The manifestos of major party candidates look attractive, but they are not practical. One said Rs. 10,000 will be given to Samurdhi beneficiaries. But that’s not doable. We have categorised wealth distribution into three areas. That is the Government economy, the people’s economy and the private sector economy. Even when the government is facing an economic crisis, the bigger burden falls on the people. How come most companies record profits at a rate even when the government is in debt? The problem is there’s no way to generate money. So politicians adopt malpractices. It’s not practical to be making such attractive promises. When we explain this from a socialist perspective, it’s like 20 million people raising their voices.
QSri Lanka’s ethnic issue is widely discussed, especially during election season. How do you view this?
The British colonizers adopted a divide-and-rule method to rule Sri Lanka. After independence, our politicians followed the same path, introducing the ‘Sinhala Only’ Act and setting the groundwork for Black July. As a party we feel that the majority community should focus on common issues while the minorities should focus on special issues. During the war, Tamils were targeted, and after the war Muslims have become a target. Both major parties knew who was behind these incidents, but even the Opposition remained silent.
We propose that the Sinhalese who have been victimised should appear for Tamils and Muslims who have been victimized, and the latter should trust the former. Then it doesn’t become a divide-and-rule struggle anymore, because two groups that are victimized are backing each other.
QWhat about other marginalised groups, like the LGBTIQ community and what is your stance on empowering them?
It’s wrong to victimise people based on their religion, caste or sexual orientation. But there are different markets that revolve around such individuals as well. If you take a certain fashion, there’s a market and a social need that revolves around it. These are more common in the West. If such cultures enter countries like Sri Lanka, then society must decide how it should adjust.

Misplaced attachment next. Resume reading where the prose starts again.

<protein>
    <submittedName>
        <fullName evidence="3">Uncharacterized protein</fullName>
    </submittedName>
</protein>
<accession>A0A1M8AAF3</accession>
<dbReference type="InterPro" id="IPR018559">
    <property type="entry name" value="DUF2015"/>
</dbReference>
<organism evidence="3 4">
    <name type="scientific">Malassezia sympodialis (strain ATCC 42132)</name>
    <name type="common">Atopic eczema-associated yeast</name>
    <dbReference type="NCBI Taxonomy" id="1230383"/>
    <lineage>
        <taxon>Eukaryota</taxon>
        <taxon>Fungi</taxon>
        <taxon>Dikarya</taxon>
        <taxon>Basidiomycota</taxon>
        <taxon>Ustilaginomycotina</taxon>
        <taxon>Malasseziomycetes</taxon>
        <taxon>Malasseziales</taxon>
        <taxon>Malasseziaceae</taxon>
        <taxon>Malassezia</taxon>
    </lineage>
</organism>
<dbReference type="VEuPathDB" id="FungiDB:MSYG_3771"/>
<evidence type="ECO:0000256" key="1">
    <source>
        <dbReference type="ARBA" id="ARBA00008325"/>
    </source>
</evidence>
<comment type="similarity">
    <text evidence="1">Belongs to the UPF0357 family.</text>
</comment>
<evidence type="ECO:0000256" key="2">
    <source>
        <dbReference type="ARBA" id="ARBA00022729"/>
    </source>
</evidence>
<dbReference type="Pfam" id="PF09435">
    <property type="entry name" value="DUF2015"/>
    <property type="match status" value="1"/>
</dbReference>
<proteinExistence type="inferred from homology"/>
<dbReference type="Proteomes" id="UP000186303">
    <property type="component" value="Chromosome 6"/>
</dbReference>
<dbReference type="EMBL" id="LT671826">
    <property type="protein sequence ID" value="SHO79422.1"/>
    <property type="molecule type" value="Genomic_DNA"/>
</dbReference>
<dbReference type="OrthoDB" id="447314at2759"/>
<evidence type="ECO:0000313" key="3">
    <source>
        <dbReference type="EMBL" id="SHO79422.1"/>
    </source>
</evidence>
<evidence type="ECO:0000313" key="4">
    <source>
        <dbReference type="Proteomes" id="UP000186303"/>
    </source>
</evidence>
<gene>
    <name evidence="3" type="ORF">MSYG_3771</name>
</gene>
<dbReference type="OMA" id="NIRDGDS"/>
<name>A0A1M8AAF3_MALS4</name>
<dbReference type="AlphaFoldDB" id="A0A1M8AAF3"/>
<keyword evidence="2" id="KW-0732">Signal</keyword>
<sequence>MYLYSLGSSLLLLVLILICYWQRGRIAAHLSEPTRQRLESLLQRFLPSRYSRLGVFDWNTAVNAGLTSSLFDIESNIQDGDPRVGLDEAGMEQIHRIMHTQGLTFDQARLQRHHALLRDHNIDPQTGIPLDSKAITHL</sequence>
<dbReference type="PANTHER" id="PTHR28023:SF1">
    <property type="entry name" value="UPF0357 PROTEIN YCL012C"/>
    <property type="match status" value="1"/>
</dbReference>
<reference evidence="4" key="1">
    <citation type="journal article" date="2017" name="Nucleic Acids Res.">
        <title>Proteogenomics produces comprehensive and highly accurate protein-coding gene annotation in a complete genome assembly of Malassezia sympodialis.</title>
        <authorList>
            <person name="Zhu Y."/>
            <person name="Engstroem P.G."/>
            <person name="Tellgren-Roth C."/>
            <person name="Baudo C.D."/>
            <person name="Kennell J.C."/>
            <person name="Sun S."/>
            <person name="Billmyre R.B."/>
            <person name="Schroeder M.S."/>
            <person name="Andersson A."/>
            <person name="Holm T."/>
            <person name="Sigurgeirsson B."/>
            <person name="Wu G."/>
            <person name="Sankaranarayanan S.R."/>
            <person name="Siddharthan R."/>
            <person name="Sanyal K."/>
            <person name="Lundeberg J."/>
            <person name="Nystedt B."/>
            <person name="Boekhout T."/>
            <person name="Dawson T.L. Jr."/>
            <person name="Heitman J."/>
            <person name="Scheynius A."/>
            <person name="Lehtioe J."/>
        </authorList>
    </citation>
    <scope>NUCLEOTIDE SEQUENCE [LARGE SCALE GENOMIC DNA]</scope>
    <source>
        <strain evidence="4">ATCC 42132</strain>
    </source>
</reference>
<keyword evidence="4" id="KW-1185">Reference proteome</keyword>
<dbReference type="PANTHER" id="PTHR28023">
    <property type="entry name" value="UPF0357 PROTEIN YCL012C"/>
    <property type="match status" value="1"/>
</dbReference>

QAlthough you campaign for democracy outside, there’s criticism that the IUSF (affiliated to the FSP) engages in anti-democratic activities inside universities. Your response?
It’s wrong to say there’s no democracy within the IUSF. There have been instances when IUSF office bearers were asked to step down because they didn’t get involved in IUSF activities. We have always taken collective decisions.
I think you’re referring to ragging. In fact, this is one issue where we are still lagging behind in finding a solution. The socialist movement doesn’t support ragging. They try to use ragging to familiarize students to student culture.
QRecently you said that elections laws were disadvantageous to smaller parties. How is this so?
Four of our supporters were recently arrested while distributing leaflets in front of the Narahenpita Labour office. If election laws apply to us, they should apply to everyone. This is like playing a match according to their rules on a pitch prepared by them.
QWhat plans do you have for national security, health and education?
Though it’s called national security, it is those 225 who are being safeguarded. Many of their wives go to church. But did any of them go on Easter Sunday? This shows that they knew all about the attack.
Secondly, it is easy to establish security if certain factions don’t spread hatred among the people. Politicians who try to create issues among Sinhalese and Muslims are the actual threats to national security. So if you get rid of them, their agendas cannot be fulfilled.
In terms of education and health, we are against these sectors being privatised. Recently we saw an incident where a toddler from Tamil Nadu died inside a bore well. One reason it shook the world is that though there were enough ways he could have been saved, no action was taken. This is how hospitals function as well. They have enough medicine, but people can’t afford to buy them. Ultimately they die. On the other hand, schools shouldn’t be privatised. All facilities in international schools should also be available in state schools.